Just days before France's hotly contested elections, the country was rocked by yet another high profile and tragic terror attack, this time right on the famous Champs-Élysées.
A lone gunman, armed with an assault rifle, opened fire on bystanders and police officers, killing one and wounding numerous others. He was gunned down while trying to flee on foot.
The shooter, 39-year-old Karim Cheurfi, also known as Abu Yusuf al-Baljiki, was known by French authorities and had recently been let out of jail after serving nearly 20 years for trying to kill police officers in 2001.
ISIS has claimed responsibility for the attack.
With the major election looming over the French people, multiple candidates spoke out against the attack. National Front leader, Marine Le Pen, even suspended her campaign for the day, out of respect for the victim.
Another candidate who has been leading in the polls along with Le Pen, Emmanuel Macron, was quoted by the New York Times saying that these type of attacks will seemingly become normal in the future:
“This imponderable threat, this threat, will be a fact of daily life in the coming years.”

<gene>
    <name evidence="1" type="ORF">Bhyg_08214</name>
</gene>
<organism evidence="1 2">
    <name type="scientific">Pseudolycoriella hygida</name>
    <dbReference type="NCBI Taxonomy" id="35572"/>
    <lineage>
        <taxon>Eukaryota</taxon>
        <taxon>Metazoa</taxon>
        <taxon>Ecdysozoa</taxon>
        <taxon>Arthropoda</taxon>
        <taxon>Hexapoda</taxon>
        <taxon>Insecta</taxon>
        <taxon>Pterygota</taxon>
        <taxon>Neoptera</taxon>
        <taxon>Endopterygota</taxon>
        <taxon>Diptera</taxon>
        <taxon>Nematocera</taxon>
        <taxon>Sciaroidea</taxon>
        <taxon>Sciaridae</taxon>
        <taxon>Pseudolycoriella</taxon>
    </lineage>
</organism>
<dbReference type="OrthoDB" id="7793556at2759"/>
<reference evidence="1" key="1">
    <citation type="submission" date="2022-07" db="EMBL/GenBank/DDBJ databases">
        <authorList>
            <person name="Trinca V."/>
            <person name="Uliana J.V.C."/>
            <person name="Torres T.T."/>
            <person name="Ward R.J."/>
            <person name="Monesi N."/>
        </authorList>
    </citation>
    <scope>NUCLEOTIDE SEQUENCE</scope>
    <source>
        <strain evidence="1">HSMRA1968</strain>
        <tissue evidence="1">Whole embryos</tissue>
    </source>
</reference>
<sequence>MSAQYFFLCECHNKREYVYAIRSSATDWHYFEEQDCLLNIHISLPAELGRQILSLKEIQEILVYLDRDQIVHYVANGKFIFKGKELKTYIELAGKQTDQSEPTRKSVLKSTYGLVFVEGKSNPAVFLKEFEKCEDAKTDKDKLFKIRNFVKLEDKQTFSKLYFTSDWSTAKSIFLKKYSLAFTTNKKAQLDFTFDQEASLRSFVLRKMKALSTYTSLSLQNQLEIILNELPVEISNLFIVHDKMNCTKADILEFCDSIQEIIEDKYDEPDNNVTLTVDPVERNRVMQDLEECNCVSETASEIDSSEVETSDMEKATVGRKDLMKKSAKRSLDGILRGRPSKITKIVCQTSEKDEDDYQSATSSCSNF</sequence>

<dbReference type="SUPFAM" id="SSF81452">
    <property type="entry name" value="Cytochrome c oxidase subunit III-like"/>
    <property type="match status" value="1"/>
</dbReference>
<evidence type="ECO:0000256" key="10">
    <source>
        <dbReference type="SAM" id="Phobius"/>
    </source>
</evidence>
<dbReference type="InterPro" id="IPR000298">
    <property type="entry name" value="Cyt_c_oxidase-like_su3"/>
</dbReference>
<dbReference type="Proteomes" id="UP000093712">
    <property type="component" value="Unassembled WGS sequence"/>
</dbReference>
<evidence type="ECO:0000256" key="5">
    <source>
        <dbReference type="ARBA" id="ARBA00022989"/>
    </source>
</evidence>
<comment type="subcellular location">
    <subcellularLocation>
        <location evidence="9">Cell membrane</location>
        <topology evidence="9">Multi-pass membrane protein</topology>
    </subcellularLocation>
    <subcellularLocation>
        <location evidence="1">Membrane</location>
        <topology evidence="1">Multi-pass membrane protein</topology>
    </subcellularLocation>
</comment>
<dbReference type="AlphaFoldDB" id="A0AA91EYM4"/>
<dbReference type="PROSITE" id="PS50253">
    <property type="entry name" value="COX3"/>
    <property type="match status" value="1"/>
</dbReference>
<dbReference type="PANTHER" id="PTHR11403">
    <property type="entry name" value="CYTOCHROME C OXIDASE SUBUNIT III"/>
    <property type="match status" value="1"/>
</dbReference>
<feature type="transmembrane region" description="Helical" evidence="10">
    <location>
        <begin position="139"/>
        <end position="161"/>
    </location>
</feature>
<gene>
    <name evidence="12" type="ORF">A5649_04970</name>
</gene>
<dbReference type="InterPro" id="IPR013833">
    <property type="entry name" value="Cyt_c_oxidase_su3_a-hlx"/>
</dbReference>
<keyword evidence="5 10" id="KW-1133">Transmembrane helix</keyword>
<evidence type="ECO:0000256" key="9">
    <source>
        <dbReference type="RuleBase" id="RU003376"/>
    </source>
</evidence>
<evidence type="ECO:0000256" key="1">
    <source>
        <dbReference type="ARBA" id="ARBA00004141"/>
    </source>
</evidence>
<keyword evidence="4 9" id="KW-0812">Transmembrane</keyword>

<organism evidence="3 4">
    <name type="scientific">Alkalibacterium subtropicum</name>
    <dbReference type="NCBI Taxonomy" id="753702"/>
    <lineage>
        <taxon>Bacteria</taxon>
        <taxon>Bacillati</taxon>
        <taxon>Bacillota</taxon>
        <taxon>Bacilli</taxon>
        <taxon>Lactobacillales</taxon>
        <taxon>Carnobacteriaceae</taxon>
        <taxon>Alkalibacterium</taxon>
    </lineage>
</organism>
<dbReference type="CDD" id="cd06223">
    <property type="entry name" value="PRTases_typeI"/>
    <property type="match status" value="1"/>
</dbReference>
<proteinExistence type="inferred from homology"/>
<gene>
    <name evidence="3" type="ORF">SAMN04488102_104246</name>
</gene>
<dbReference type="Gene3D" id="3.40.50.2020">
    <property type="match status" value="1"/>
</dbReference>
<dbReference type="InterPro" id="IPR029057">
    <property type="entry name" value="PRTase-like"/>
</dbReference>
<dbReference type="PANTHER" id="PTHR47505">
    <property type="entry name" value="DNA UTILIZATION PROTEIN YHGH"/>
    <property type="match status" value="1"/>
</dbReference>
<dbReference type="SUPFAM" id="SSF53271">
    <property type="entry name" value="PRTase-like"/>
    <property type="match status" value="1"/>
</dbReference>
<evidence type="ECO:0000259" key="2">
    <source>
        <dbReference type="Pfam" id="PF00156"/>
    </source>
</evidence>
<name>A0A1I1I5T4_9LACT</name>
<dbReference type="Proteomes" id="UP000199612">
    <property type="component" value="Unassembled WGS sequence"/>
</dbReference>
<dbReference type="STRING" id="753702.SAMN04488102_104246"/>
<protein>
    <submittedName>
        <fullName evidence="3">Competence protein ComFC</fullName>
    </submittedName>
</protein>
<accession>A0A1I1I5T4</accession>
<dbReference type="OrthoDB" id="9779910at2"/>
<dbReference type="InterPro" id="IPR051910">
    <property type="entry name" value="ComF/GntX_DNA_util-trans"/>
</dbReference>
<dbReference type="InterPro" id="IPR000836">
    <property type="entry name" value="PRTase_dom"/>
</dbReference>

Macron, considered a moderate candidate, also said that candidates should not exploit the attack for political gain:
“I think we must one and all have a spirit of responsibility at this extreme time and not give in to panic and not allow it to be exploited, which some might try to do.”
According to the same article, Le Pen had a much different response. The populist candidate doubled down on her immigration policies, saying that France needs to take back control of its borders from the European Union.
“Emotion and solidarity for our forces of order, once again targets.”
The attack came just days after French authorities managed to stop a potentially large and catastrophic terrorist plot in the southern city of Marseille. Two suspects were arrested after police found weapons, ammunition, and explosives in their apartment.
Since January 2015, 235 people have been killed by terror attacks in France.